16/11/2015 8:16 AM IST | Updated 15/07/2016 8:25 AM IST

Chetan Bhagat's 'Anatomy of a Liberal' Is The Autopsy of Logic

Hindustan Times via Getty Images
NEW DELHI, INDIA - JUNE 2: Author Chetan Bhagat addresses during a conclave Sampark, Samanvya avam Samvad (Connect, Coordinate and Communicate) being organized for the officers of Ministries of Power, Coal and New & Renewable Energy, at Convention Hall, NDMC, Parliament Street, on June 2, 2014 in New Delhi, India. (Photo By Sonu Mehta/Hindustan Times via Getty Images)

In the cacophony of political debate in India, the right-wing holds an untainted record of presenting disinformation in the loudest voices. Besides a swarm of flag-waving swayamsevaks and jingoistic andh-bhakts, Modi is also backed by a fat chunk of the upper-middle class, what some might call "English-educated" Indians and class-A industrialists and capitalists.

The band of Modi supporters also has its share of public figures. And Chetan Bhagat, in his recent column "Anatomy of a Liberal", has proven yet again why he is by far the worst thing to have happened to the world of writing.

Let's begin by acknowledging Bhagat's penchant for spinning fairy tale into "fact" with huge courage of conviction.

"The dichotomy of a bhakt is this laughable delusion of representing 'real India', while consciously ignoring and often suppressing class, caste and gender struggles."

Bhagat presents his myopic view with a deluded sense of self-righteousness that immunises the right wing against any criticism. Essentially, he says: the middle to lower middle classes make the "nationalists", and, therefore, represent "real India", while the liberals are a bunch of tea-in-china-cup elites, their lives devoid of struggle, and are, therefore, clueless about what India needs.

Nothing could be further from the truth.

Ironically, Bhagat has probably alienated the ultra-rich capitalist class from his own camp; the Tatas, Ambanis and Adanis who accompany Modi on all his globe-trotting adventures, with all and sundry who pumped crores of rupees into BJP's election campaign.

Praful Bidwai, professor at the Council for Social Development in Delhi, writes in DNA, "Big Business loves the 'Gujarat Model' because it gives huge tax write-offs... (and Modi's) ruthless decisiveness in granting super-fast industrial approvals."

The dichotomy of a bhakt is this laughable delusion of representing "real India", while consciously ignoring and often suppressing class, caste and gender struggles. In his spare time, he likes to keep patriarchy alive by promoting sexism, misogyny and rape culture...



Source: Goodreads & Twitter

On other days, he is seen shouting "Izlahm also!!" when liberals point out the patriarchal vices of Hindu tradition. A classic logical fallacy: "two wrongs make a right."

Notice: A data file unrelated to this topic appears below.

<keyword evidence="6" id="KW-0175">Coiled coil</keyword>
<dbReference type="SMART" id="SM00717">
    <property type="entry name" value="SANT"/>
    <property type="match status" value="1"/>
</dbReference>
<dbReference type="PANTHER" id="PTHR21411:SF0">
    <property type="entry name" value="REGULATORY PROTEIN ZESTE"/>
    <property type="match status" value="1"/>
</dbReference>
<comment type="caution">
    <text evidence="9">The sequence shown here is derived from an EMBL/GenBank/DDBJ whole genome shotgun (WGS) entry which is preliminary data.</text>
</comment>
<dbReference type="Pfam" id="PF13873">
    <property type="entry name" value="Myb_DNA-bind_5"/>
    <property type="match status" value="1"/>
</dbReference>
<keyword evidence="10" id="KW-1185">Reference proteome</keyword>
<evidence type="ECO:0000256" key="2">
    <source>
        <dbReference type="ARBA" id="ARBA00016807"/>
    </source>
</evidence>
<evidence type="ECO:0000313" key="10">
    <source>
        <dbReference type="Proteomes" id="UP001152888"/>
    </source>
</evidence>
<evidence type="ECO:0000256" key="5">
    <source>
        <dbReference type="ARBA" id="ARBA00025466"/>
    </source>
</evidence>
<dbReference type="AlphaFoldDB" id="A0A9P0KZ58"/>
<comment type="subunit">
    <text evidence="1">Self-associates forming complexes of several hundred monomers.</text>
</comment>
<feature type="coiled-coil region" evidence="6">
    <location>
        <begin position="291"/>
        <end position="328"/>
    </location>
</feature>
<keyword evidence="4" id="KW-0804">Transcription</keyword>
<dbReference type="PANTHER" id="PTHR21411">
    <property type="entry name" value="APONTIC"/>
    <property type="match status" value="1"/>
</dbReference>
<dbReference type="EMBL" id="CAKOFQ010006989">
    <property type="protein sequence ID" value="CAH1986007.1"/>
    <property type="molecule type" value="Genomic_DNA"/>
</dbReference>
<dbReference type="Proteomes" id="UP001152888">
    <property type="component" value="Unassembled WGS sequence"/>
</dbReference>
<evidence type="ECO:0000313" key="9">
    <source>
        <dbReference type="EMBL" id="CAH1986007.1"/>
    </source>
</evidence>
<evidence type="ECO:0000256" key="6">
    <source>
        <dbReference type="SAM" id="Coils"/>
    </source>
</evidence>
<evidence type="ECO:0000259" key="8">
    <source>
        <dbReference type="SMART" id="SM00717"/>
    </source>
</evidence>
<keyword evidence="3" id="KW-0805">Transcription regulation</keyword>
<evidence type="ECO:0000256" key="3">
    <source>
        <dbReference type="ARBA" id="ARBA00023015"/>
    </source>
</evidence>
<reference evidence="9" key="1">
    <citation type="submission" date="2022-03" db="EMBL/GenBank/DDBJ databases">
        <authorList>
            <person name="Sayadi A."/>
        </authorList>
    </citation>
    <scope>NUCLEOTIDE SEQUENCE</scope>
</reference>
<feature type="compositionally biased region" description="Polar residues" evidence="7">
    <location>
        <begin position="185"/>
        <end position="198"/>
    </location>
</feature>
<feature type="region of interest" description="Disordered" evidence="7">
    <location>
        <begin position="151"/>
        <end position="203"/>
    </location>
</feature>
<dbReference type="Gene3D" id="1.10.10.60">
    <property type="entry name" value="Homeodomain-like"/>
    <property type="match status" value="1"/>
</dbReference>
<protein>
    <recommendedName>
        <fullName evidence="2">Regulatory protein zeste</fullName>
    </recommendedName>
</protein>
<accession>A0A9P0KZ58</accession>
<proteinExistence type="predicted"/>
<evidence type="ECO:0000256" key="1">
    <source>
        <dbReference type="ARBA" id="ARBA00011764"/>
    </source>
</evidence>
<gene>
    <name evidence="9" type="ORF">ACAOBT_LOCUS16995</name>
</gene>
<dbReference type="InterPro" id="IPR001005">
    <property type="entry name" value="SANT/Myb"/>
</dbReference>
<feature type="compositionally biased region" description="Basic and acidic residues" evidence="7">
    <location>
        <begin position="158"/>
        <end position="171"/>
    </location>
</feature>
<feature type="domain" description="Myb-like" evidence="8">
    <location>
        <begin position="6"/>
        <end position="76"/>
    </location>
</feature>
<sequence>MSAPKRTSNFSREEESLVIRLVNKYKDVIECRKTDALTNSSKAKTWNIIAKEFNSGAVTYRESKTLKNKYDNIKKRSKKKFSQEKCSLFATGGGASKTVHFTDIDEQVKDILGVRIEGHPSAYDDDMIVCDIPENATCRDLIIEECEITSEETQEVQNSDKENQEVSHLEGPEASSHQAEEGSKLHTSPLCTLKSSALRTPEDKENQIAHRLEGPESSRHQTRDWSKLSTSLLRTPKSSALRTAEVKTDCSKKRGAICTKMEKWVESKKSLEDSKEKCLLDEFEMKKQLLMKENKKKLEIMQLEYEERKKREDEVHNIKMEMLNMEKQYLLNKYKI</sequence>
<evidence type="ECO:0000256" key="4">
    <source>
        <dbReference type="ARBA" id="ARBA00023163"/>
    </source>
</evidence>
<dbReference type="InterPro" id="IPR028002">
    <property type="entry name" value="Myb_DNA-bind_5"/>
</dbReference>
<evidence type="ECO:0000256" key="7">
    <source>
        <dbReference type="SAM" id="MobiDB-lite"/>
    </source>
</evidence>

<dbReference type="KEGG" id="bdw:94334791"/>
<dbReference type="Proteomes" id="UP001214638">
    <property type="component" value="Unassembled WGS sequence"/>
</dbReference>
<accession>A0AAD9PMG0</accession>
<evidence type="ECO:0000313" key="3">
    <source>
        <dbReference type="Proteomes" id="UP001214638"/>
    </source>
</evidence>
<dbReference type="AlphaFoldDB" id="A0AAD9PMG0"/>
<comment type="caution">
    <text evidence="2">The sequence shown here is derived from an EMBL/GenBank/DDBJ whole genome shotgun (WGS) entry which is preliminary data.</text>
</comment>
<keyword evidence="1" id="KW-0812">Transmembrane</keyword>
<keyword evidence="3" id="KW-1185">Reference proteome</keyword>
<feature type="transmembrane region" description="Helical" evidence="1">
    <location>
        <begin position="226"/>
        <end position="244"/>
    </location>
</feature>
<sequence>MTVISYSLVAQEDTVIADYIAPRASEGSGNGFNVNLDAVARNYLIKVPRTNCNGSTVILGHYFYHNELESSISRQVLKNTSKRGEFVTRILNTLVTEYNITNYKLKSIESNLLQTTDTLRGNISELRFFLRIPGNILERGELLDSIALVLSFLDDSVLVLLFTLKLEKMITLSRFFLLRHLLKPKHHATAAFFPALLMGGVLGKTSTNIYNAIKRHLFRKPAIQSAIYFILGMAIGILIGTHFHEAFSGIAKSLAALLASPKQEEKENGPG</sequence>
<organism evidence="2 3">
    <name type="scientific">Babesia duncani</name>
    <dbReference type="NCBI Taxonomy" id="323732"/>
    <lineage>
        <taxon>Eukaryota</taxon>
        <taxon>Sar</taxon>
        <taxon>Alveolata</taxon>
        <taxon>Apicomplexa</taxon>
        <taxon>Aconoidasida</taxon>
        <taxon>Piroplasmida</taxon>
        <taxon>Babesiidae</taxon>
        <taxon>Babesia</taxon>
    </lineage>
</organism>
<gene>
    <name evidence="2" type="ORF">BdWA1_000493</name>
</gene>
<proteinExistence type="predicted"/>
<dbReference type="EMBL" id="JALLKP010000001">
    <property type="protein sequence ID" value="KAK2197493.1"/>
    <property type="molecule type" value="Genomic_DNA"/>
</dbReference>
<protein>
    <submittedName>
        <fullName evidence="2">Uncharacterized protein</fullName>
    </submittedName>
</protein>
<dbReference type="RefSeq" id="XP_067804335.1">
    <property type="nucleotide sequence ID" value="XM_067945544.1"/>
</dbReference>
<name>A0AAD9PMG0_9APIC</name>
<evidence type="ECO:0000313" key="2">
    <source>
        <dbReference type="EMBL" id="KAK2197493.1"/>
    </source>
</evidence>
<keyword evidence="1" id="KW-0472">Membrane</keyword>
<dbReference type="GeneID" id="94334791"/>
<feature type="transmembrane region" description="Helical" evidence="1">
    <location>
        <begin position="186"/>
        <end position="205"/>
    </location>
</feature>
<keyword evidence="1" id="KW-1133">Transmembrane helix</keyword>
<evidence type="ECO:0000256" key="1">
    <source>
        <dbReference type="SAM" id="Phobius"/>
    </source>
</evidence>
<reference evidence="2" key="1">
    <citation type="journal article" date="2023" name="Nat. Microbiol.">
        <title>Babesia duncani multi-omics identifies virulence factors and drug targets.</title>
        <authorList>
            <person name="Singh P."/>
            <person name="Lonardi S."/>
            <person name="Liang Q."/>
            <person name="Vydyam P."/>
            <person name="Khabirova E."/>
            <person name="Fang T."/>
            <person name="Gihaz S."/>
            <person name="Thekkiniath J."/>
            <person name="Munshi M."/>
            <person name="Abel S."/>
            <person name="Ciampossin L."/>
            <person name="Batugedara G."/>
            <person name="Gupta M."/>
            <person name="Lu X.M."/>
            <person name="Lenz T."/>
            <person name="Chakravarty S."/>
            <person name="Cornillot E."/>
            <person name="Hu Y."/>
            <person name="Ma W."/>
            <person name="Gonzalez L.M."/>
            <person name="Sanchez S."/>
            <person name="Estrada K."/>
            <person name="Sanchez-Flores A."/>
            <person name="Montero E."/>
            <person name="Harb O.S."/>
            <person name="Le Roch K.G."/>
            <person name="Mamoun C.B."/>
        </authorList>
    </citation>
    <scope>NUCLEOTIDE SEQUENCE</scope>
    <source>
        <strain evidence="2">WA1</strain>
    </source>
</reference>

Bhagat's "real India" is such a poorly imagined fairy tale, you could swear it's a chapter from one of his infantile novels. His theory defines us as a middle to lower middle class Hindu nation that will magically rise to glory under Modi Raj.

It is precisely this kind of homogenisation that jeopardises the plural culture of India -- one of mutual respect and healthy debate.

He goes on to vomit the word "privilege" with such ease, you would hope he realises at least some of his own. Unsurprisingly, he ignores the upper-caste male camaraderie that has largely defined India -- from politics to popular culture.

The right wing has remained mostly aloof, sometimes suspicious and often paranoid about the upward mobility of lower castes and women. And understandably so; their status quo at the top is finally beginning to shake with Dalit and women's struggles. No wonder the Hindutva movement is also gaining ground. So much so that poor Mr Bhagat is unable to distinguish between religiosity and terrorism.

The butts of the privileged are plump with the fruits of blissful ignorance.

Perhaps he's too busy berating historians and other intellectuals just for laughs...


Source: Twitter

... all while lamenting an apparent lack of "real liberals and intellectuals in our country."

Udaiveer A., a financial management expert and MSc in Economics, says:

"Modi is more of an 'economic growth reduces poverty on its own' kind of guy; which is not true in a country like India, where there are millions of poor people. Until we are able to create many more millions of manufacturing jobs to absorb people in rural areas who have very little means to survive, the problem of urban and rural poverty won't go away."

Liberals are a largely heterogeneous group that has its share of atheists, leftists, believers, anarchists and others, and covers the spectrum of classes and religions, right from the peon who believes that Hindus and Muslims must live in harmony, to the director of a financial management firm who believes that Modi's economic policies have bypassed poverty reduction altogether.

Zubin Madon, an engineer and atheist, has a simple suggestion:

"[The government] should be secular in a very literal sense of the word. Religion shouldn't be 'tolerated' in the public sphere. Ban loudspeakers outside mosques as well as Ganpati mandals. Plough down shrines on the footpaths. That sort of secularism."

As a feminist and devout Hindu, I often find myself debating and discussing ideas with people from diverse social, religious and political backgrounds.

That's one benefit of being a liberal. You can choose to be an "anti-national," liberal, leftist, commie, "sickular," Congressi, Aaptard, etc.

Here, Mr Bhagat, have some scalding hot tea --in a china cup, or kulhad, if you prefer.

We promise to not let your class affect your right to debate.

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